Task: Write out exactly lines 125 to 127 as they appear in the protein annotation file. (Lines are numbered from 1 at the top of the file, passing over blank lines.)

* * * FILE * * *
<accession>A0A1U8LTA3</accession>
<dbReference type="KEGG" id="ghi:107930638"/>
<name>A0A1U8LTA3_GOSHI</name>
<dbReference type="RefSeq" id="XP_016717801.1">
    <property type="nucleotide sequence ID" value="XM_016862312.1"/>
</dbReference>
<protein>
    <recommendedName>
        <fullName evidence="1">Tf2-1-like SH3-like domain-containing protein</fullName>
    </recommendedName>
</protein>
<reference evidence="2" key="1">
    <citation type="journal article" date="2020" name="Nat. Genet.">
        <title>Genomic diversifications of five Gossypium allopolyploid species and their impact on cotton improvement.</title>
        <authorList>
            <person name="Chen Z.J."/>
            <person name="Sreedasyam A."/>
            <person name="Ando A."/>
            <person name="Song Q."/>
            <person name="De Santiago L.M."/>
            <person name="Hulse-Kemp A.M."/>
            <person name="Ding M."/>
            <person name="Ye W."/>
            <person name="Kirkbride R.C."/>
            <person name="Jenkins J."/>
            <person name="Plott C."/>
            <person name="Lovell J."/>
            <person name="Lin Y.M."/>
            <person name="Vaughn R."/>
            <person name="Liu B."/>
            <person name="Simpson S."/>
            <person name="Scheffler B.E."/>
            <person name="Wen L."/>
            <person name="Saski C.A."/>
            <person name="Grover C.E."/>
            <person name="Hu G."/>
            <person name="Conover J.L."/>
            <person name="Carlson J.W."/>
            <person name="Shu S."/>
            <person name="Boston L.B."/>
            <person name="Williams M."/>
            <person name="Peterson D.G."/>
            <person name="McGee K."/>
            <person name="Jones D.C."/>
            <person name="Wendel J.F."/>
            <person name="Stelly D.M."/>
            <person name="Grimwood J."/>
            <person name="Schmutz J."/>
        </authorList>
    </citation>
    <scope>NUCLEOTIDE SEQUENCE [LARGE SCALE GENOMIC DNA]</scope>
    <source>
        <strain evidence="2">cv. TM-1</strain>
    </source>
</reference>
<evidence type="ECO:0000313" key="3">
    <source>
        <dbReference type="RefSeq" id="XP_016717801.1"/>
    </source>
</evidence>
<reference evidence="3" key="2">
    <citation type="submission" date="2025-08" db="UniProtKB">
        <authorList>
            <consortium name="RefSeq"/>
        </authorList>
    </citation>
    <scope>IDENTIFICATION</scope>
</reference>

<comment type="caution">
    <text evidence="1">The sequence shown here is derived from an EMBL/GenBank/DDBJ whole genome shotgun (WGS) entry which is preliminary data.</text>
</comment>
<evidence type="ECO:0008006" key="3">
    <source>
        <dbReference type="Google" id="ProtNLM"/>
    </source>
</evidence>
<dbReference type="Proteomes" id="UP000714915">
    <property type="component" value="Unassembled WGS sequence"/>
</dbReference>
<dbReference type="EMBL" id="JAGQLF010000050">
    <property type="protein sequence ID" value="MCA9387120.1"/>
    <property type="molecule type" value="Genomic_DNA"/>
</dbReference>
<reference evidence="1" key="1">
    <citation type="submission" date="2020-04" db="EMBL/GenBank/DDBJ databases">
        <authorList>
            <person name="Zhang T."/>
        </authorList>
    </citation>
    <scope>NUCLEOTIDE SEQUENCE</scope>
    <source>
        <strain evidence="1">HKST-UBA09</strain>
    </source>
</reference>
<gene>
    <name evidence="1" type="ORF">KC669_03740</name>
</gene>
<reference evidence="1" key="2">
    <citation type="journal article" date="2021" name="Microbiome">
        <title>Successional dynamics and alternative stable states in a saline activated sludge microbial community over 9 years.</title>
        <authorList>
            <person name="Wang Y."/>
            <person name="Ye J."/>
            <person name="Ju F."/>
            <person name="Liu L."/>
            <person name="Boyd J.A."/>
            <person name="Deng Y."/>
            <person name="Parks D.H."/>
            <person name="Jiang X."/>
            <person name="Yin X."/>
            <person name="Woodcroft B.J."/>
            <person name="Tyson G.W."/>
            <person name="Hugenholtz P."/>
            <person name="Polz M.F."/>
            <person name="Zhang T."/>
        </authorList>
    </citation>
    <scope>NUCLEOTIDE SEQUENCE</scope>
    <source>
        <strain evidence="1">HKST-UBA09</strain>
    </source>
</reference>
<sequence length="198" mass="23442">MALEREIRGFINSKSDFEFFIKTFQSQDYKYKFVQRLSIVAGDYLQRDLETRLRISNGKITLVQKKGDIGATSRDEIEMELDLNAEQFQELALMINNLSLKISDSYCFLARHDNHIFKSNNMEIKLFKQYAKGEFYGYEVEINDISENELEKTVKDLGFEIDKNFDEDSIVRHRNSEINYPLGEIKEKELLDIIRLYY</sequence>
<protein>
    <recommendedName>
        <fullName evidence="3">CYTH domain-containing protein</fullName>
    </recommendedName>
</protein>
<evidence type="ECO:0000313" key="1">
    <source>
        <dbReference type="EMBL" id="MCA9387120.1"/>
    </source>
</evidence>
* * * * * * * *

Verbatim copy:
    <recommendedName>
        <fullName evidence="3">CYTH domain-containing protein</fullName>
    </recommendedName>